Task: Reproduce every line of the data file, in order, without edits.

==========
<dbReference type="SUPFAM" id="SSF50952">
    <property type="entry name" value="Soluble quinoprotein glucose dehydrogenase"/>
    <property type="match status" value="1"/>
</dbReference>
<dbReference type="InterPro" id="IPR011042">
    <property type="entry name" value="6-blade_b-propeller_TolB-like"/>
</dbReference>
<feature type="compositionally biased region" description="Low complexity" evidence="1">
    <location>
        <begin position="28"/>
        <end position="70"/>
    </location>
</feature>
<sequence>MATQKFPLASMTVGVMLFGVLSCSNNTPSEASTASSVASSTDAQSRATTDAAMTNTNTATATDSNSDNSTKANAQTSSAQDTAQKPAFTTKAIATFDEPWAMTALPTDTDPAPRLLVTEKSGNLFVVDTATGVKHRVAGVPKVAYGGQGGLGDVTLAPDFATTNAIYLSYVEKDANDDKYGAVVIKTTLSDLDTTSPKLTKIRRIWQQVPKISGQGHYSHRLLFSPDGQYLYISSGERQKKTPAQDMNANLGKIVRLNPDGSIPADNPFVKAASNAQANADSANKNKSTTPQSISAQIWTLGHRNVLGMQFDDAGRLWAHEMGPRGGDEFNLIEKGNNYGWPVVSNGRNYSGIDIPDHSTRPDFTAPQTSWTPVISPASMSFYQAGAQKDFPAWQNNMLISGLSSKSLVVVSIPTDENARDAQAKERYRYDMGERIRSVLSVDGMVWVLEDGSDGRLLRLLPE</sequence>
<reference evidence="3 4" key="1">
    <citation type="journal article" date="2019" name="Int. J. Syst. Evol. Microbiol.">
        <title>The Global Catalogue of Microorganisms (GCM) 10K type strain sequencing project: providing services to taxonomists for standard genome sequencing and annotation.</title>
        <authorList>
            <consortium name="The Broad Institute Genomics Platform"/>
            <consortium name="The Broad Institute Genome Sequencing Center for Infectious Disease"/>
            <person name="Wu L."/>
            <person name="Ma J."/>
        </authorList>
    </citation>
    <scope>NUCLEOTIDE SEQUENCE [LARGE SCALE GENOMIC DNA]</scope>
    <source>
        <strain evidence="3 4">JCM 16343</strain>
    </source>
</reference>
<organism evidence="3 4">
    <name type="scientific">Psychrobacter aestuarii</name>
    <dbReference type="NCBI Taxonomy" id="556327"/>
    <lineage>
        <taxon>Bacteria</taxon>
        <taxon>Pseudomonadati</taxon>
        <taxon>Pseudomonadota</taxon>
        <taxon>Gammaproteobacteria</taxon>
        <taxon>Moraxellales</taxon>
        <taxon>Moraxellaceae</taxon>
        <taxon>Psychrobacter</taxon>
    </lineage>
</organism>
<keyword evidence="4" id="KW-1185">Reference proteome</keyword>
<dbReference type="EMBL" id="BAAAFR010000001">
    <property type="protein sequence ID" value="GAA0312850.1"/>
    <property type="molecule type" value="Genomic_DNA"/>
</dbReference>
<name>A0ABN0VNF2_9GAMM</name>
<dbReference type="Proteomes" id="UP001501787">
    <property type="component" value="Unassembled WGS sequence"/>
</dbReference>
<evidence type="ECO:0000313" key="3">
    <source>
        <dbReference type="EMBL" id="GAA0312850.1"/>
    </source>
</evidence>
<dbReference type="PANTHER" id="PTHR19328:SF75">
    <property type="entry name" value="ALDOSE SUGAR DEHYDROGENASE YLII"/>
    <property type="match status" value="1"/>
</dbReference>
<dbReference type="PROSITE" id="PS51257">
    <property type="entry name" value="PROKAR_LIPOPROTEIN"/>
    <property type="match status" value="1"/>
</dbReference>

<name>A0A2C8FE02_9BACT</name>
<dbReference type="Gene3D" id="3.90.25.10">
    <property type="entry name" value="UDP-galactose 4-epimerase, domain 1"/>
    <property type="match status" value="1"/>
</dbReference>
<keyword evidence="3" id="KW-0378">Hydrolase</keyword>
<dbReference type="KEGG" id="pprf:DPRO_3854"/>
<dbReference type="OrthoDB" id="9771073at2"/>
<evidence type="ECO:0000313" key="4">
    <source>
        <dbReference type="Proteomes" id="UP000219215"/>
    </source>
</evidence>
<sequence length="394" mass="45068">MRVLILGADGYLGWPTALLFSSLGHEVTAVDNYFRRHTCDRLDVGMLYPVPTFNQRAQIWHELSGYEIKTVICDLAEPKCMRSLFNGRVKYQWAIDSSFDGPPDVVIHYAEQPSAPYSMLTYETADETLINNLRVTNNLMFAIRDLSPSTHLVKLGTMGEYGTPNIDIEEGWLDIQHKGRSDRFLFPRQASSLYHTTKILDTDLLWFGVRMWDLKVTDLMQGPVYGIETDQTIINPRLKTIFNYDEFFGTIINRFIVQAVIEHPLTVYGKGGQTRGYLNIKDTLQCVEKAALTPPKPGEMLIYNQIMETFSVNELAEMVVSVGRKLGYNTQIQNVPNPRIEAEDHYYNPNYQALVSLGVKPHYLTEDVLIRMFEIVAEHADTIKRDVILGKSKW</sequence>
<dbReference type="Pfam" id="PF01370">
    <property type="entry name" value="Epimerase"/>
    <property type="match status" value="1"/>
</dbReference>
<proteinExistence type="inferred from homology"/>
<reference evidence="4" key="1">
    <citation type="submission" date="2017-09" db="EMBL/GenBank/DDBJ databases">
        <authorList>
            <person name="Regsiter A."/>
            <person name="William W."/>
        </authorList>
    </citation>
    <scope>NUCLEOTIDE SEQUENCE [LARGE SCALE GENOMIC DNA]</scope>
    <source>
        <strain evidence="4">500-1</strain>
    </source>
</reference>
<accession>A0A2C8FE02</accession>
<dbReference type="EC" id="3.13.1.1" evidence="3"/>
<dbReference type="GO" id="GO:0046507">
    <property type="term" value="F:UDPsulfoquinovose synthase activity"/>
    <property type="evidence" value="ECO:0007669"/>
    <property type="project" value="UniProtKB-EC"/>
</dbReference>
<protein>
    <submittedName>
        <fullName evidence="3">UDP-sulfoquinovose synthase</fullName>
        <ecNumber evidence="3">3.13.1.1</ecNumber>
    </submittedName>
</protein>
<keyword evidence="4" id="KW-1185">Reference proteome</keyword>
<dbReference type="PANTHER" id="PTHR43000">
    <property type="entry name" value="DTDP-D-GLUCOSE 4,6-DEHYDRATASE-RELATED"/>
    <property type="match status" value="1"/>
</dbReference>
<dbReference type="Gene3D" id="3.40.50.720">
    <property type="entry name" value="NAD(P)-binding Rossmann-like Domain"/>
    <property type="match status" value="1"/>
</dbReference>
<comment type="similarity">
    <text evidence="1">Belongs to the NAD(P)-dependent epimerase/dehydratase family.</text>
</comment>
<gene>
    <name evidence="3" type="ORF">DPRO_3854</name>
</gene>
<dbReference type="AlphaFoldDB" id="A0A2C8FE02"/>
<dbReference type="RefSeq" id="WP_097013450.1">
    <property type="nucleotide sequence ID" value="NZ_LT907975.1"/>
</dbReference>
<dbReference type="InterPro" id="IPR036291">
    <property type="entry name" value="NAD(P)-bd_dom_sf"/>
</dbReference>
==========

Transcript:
<dbReference type="SUPFAM" id="SSF50952">
    <property type="entry name" value="Soluble quinoprotein glucose dehydrogenase"/>
    <property type="match status" value="1"/>
</dbReference>
<dbReference type="InterPro" id="IPR011042">
    <property type="entry name" value="6-blade_b-propeller_TolB-like"/>
</dbReference>
<feature type="compositionally biased region" description="Low complexity" evidence="1">
    <location>
        <begin position="28"/>
        <end position="70"/>
    </location>
</feature>
<sequence>MATQKFPLASMTVGVMLFGVLSCSNNTPSEASTASSVASSTDAQSRATTDAAMTNTNTATATDSNSDNSTKANAQTSSAQDTAQKPAFTTKAIATFDEPWAMTALPTDTDPAPRLLVTEKSGNLFVVDTATGVKHRVAGVPKVAYGGQGGLGDVTLAPDFATTNAIYLSYVEKDANDDKYGAVVIKTTLSDLDTTSPKLTKIRRIWQQVPKISGQGHYSHRLLFSPDGQYLYISSGERQKKTPAQDMNANLGKIVRLNPDGSIPADNPFVKAASNAQANADSANKNKSTTPQSISAQIWTLGHRNVLGMQFDDAGRLWAHEMGPRGGDEFNLIEKGNNYGWPVVSNGRNYSGIDIPDHSTRPDFTAPQTSWTPVISPASMSFYQAGAQKDFPAWQNNMLISGLSSKSLVVVSIPTDENARDAQAKERYRYDMGERIRSVLSVDGMVWVLEDGSDGRLLRLLPE</sequence>
<reference evidence="3 4" key="1">
    <citation type="journal article" date="2019" name="Int. J. Syst. Evol. Microbiol.">
        <title>The Global Catalogue of Microorganisms (GCM) 10K type strain sequencing project: providing services to taxonomists for standard genome sequencing and annotation.</title>
        <authorList>
            <consortium name="The Broad Institute Genomics Platform"/>
            <consortium name="The Broad Institute Genome Sequencing Center for Infectious Disease"/>
            <person name="Wu L."/>
            <person name="Ma J."/>
        </authorList>
    </citation>
    <scope>NUCLEOTIDE SEQUENCE [LARGE SCALE GENOMIC DNA]</scope>
    <source>
        <strain evidence="3 4">JCM 16343</strain>
    </source>
</reference>
<organism evidence="3 4">
    <name type="scientific">Psychrobacter aestuarii</name>
    <dbReference type="NCBI Taxonomy" id="556327"/>
    <lineage>
        <taxon>Bacteria</taxon>
        <taxon>Pseudomonadati</taxon>
        <taxon>Pseudomonadota</taxon>
        <taxon>Gammaproteobacteria</taxon>
        <taxon>Moraxellales</taxon>
        <taxon>Moraxellaceae</taxon>
        <taxon>Psychrobacter</taxon>
    </lineage>
</organism>
<keyword evidence="4" id="KW-1185">Reference proteome</keyword>
<dbReference type="EMBL" id="BAAAFR010000001">
    <property type="protein sequence ID" value="GAA0312850.1"/>
    <property type="molecule type" value="Genomic_DNA"/>
</dbReference>
<name>A0ABN0VNF2_9GAMM</name>
<dbReference type="Proteomes" id="UP001501787">
    <property type="component" value="Unassembled WGS sequence"/>
</dbReference>
<evidence type="ECO:0000313" key="3">
    <source>
        <dbReference type="EMBL" id="GAA0312850.1"/>
    </source>
</evidence>
<dbReference type="PANTHER" id="PTHR19328:SF75">
    <property type="entry name" value="ALDOSE SUGAR DEHYDROGENASE YLII"/>
    <property type="match status" value="1"/>
</dbReference>
<dbReference type="PROSITE" id="PS51257">
    <property type="entry name" value="PROKAR_LIPOPROTEIN"/>
    <property type="match status" value="1"/>
</dbReference>

<name>A0A2C8FE02_9BACT</name>
<dbReference type="Gene3D" id="3.90.25.10">
    <property type="entry name" value="UDP-galactose 4-epimerase, domain 1"/>
    <property type="match status" value="1"/>
</dbReference>
<keyword evidence="3" id="KW-0378">Hydrolase</keyword>
<dbReference type="KEGG" id="pprf:DPRO_3854"/>
<dbReference type="OrthoDB" id="9771073at2"/>
<evidence type="ECO:0000313" key="4">
    <source>
        <dbReference type="Proteomes" id="UP000219215"/>
    </source>
</evidence>
<sequence length="394" mass="45068">MRVLILGADGYLGWPTALLFSSLGHEVTAVDNYFRRHTCDRLDVGMLYPVPTFNQRAQIWHELSGYEIKTVICDLAEPKCMRSLFNGRVKYQWAIDSSFDGPPDVVIHYAEQPSAPYSMLTYETADETLINNLRVTNNLMFAIRDLSPSTHLVKLGTMGEYGTPNIDIEEGWLDIQHKGRSDRFLFPRQASSLYHTTKILDTDLLWFGVRMWDLKVTDLMQGPVYGIETDQTIINPRLKTIFNYDEFFGTIINRFIVQAVIEHPLTVYGKGGQTRGYLNIKDTLQCVEKAALTPPKPGEMLIYNQIMETFSVNELAEMVVSVGRKLGYNTQIQNVPNPRIEAEDHYYNPNYQALVSLGVKPHYLTEDVLIRMFEIVAEHADTIKRDVILGKSKW</sequence>
<dbReference type="Pfam" id="PF01370">
    <property type="entry name" value="Epimerase"/>
    <property type="match status" value="1"/>
</dbReference>
<proteinExistence type="inferred from homology"/>
<reference evidence="4" key="1">
    <citation type="submission" date="2017-09" db="EMBL/GenBank/DDBJ databases">
        <authorList>
            <person name="Regsiter A."/>
            <person name="William W."/>
        </authorList>
    </citation>
    <scope>NUCLEOTIDE SEQUENCE [LARGE SCALE GENOMIC DNA]</scope>
    <source>
        <strain evidence="4">500-1</strain>
    </source>
</reference>
<accession>A0A2C8FE02</accession>
<dbReference type="EC" id="3.13.1.1" evidence="3"/>
<dbReference type="GO" id="GO:0046507">
    <property type="term" value="F:UDPsulfoquinovose synthase activity"/>
    <property type="evidence" value="ECO:0007669"/>
    <property type="project" value="UniProtKB-EC"/>
</dbReference>
<protein>
    <submittedName>
        <fullName evidence="3">UDP-sulfoquinovose synthase</fullName>
        <ecNumber evidence="3">3.13.1.1</ecNumber>
    </submittedName>
</protein>
<keyword evidence="4" id="KW-1185">Reference proteome</keyword>
<dbReference type="PANTHER" id="PTHR43000">
    <property type="entry name" value="DTDP-D-GLUCOSE 4,6-DEHYDRATASE-RELATED"/>
    <property type="match status" value="1"/>
</dbReference>
<dbReference type="Gene3D" id="3.40.50.720">
    <property type="entry name" value="NAD(P)-binding Rossmann-like Domain"/>
    <property type="match status" value="1"/>
</dbReference>
<comment type="similarity">
    <text evidence="1">Belongs to the NAD(P)-dependent epimerase/dehydratase family.</text>
</comment>
<gene>
    <name evidence="3" type="ORF">DPRO_3854</name>
</gene>
<dbReference type="AlphaFoldDB" id="A0A2C8FE02"/>
<dbReference type="RefSeq" id="WP_097013450.1">
    <property type="nucleotide sequence ID" value="NZ_LT907975.1"/>
</dbReference>
<dbReference type="InterPro" id="IPR036291">
    <property type="entry name" value="NAD(P)-bd_dom_sf"/>
</dbReference>